I look forward to the day that I'm blown away by a kick drum that's smaller than 20". I've not played or heard an 18" or smaller kick that I liked (but I'm just a hick from the foothills south of the Mason Dixon line. What do I know?).
In hindsight I wish I'd have gotten the Catalina with the 20" kick instead - the 18" gets it done, but it's lacking in bottom end.
 

PorkPieGuy

Platinum Member
In hindsight I wish I'd have gotten the Catalina with the 20" kick instead - the 18" gets it done, but it's lacking in bottom end.
Maybe I should back-peddle a bit...I DID have a Sonor Bop kit at one point w/an 18" kick. It sounded horrid sitting behind the kit, but out front it sounded really good. I know that there's going to be a difference in sound out front, but the difference in this instance was borderline illogical. I mean, it sounded great out front; however, I never wanted to practice on it because it sounded so bad from the driver's seat.
 

roncadillac

Member
I saw an ingenious fix to the "pedal hitting the rim" issue: where the two pieces of the riser attach to each other (top hoop clamp and bottom pedal lip) simply add 1-2 metal washers to the two bolts to create or act as spacers between the two pieces. Sets your bottom pedal lip plate back from the top hoop grip plate by just a few millimeters, just enough to clear the hoop.
 

IBitePrettyHard

Senior Member
The Breakbeats kit is great for what it is. I've played lots of blues gigs with an amplified acoustic guitar and amplified upright bass. Maybe one step up in volume from a traditional jazz setup. It works well.

@roncadillac , I'm not sure if the Breakbeats kit you saw is in shambles or just a dud, but mine has none of those issues you described. Sure, the wood is soft, but the edges are excellent on mine.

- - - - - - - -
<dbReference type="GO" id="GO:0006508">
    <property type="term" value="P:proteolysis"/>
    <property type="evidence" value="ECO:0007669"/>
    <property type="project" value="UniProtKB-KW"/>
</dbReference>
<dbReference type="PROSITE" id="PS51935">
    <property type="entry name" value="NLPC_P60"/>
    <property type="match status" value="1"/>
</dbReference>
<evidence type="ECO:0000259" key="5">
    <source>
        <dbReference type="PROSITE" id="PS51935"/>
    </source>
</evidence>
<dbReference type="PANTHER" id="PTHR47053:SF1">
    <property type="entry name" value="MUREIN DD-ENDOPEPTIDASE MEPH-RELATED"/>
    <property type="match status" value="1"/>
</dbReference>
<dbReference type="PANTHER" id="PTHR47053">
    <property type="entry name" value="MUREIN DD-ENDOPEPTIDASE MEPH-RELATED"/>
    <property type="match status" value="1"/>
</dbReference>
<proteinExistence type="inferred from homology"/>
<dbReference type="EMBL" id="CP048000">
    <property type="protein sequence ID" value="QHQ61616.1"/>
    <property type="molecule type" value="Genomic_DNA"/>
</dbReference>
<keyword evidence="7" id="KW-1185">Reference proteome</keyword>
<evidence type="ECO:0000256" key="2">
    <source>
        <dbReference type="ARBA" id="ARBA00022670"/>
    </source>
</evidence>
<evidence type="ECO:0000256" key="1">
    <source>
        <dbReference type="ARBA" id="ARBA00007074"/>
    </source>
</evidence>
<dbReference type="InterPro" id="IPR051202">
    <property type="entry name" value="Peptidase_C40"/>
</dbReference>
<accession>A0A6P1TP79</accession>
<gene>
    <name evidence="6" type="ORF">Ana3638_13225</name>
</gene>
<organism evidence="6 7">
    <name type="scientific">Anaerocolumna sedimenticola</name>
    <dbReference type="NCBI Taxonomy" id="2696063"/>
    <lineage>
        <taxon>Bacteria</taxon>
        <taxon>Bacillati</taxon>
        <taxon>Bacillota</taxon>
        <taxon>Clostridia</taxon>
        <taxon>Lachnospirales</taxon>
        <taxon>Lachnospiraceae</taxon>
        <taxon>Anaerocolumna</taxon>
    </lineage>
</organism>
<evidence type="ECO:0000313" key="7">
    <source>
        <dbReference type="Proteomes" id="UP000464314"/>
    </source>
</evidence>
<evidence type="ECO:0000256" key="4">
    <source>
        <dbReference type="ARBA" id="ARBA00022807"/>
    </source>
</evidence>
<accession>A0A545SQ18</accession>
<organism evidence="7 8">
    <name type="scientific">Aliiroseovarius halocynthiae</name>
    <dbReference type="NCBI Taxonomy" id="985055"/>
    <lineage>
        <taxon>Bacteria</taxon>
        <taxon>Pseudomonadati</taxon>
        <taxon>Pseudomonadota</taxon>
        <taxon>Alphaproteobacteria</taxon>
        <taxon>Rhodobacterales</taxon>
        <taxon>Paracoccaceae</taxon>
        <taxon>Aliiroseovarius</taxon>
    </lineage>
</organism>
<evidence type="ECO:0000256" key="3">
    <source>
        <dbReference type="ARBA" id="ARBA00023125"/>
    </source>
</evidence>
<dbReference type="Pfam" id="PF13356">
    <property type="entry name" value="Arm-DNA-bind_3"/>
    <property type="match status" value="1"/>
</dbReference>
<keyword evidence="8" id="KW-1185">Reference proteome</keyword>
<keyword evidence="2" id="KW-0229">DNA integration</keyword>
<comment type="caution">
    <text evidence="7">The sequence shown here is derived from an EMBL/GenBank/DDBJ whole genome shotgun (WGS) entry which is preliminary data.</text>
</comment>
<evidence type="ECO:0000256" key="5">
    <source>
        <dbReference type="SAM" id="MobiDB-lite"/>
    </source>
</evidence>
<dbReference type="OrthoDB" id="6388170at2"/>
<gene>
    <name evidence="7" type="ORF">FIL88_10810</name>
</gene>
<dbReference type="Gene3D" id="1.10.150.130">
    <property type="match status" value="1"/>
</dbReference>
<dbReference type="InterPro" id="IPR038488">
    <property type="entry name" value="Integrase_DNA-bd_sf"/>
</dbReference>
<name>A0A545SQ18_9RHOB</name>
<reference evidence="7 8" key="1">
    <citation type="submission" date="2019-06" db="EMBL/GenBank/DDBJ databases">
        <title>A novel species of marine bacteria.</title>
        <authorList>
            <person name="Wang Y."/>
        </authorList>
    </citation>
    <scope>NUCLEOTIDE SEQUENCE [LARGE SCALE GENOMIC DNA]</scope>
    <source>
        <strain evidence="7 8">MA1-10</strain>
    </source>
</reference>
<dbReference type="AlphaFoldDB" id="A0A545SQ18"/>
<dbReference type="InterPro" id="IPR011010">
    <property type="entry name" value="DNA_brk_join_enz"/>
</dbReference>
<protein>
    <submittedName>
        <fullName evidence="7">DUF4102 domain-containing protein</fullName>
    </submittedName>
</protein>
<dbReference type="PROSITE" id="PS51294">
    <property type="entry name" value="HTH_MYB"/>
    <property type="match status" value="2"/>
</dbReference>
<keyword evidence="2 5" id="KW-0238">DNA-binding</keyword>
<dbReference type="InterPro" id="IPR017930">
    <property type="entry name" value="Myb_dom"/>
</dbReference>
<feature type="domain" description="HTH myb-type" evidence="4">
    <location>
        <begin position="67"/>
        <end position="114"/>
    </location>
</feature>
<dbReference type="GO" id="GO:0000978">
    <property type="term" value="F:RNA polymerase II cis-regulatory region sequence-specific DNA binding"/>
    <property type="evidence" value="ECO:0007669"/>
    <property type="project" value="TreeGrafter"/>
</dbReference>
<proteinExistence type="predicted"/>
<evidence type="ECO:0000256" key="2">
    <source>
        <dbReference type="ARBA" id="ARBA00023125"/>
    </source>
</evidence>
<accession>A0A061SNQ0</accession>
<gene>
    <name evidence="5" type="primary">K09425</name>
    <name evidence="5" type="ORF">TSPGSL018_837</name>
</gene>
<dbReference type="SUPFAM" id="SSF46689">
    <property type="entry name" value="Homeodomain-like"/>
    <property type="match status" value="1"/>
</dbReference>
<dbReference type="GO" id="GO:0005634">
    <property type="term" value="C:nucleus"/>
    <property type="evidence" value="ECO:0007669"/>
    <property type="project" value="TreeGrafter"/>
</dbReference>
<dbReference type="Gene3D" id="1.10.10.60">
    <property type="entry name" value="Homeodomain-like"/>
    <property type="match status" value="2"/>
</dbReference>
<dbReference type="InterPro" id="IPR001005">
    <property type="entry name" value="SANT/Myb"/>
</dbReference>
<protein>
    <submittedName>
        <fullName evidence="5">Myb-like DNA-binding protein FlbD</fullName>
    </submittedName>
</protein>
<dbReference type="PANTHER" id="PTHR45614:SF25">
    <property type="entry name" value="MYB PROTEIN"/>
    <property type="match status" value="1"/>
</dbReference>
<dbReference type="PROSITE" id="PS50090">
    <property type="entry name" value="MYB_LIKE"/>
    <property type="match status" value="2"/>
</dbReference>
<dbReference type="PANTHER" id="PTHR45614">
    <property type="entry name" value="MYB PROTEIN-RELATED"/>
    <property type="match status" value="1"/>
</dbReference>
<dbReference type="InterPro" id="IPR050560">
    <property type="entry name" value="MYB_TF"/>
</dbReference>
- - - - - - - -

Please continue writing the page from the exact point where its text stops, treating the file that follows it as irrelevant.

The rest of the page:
About the riser...it works just fine if you tighten it enough like @theseer2 said. I've even used that riser on my Renown 20" bass and have had no problems.

As with most 16" bass drums with risers, the cam often hits the rim because it's too close. This was an issue on my Breakbeats kit using my DW 9000 and my older Iron Cobra pedal. I had to carefully position the pedal just shy of hitting the rim each time. However, when I got my Speed Cobra the problem went away. It has a cam that's positioned about an inch further back...there's no chance of hitting the rim. Before, positioning the pedal further away from the head messed with the physics of the stroke. The pedal had to travel further to reach the surface of the head, and it threw off the balance a little. With the Speed Cobra it now feels great.

The floor tom legs weren't long enough on the Breakbeats kit. They were laughably short for me (I'm 6'1"). I bought Gibraltar legs and it works fine now.

I'm a HUGE fan of the SuperKick II on 16" bass drums. It's a must for the Breakbeats kit...it turned it into a miniature cannon compared to the original head!

With all that said...if I were starting over again and needed a budget bop kit...I'd spend an extra $100 and get a Yamaha Stage Custom Bop kit. It's a solid step up in quality and sound IMO. That's not a knock on the Breakbeats kit, it's still good for $400, it's just not as good as the Stage Customs.
 

larryace

"Uncle Larry"
Maybe I should back-peddle a bit...I DID have a Sonor Bop kit at one point w/an 18" kick. It sounded horrid sitting behind the kit, but out front it sounded really good. I know that there's going to be a difference in sound out front, but the difference in this instance was borderline illogical. I mean, it sounded great out front; however, I never wanted to practice on it because it sounded so bad from the driver's seat.
I don't get on with anything smaller than 20 as well. I'm missing nothing with a 20. Big difference, those 2 inches.
I used to practice with a band that had a Cat Club 18" bass drum there. It was almost distressing for me, I was hitting it and nothing was happening. Like a bad dream. I felt like a cat trying to capture a laser pointer dot, totally frustrating. I had to buy a cheap kit to replace it with.
 

Bonzo_CR

Silver Member
I have gigged a Breakbeats kit several times with a rock band in small venues. I'm not a basher but it has held up just fine.
I was always struck with how good it sounded for such small sizes.
I do use a different snare, but otherwise it is stock apart from the kick heads (PS3 batter, Aquarian Regulator reso).
Here's a short video so you can see how it sounds:
 
Top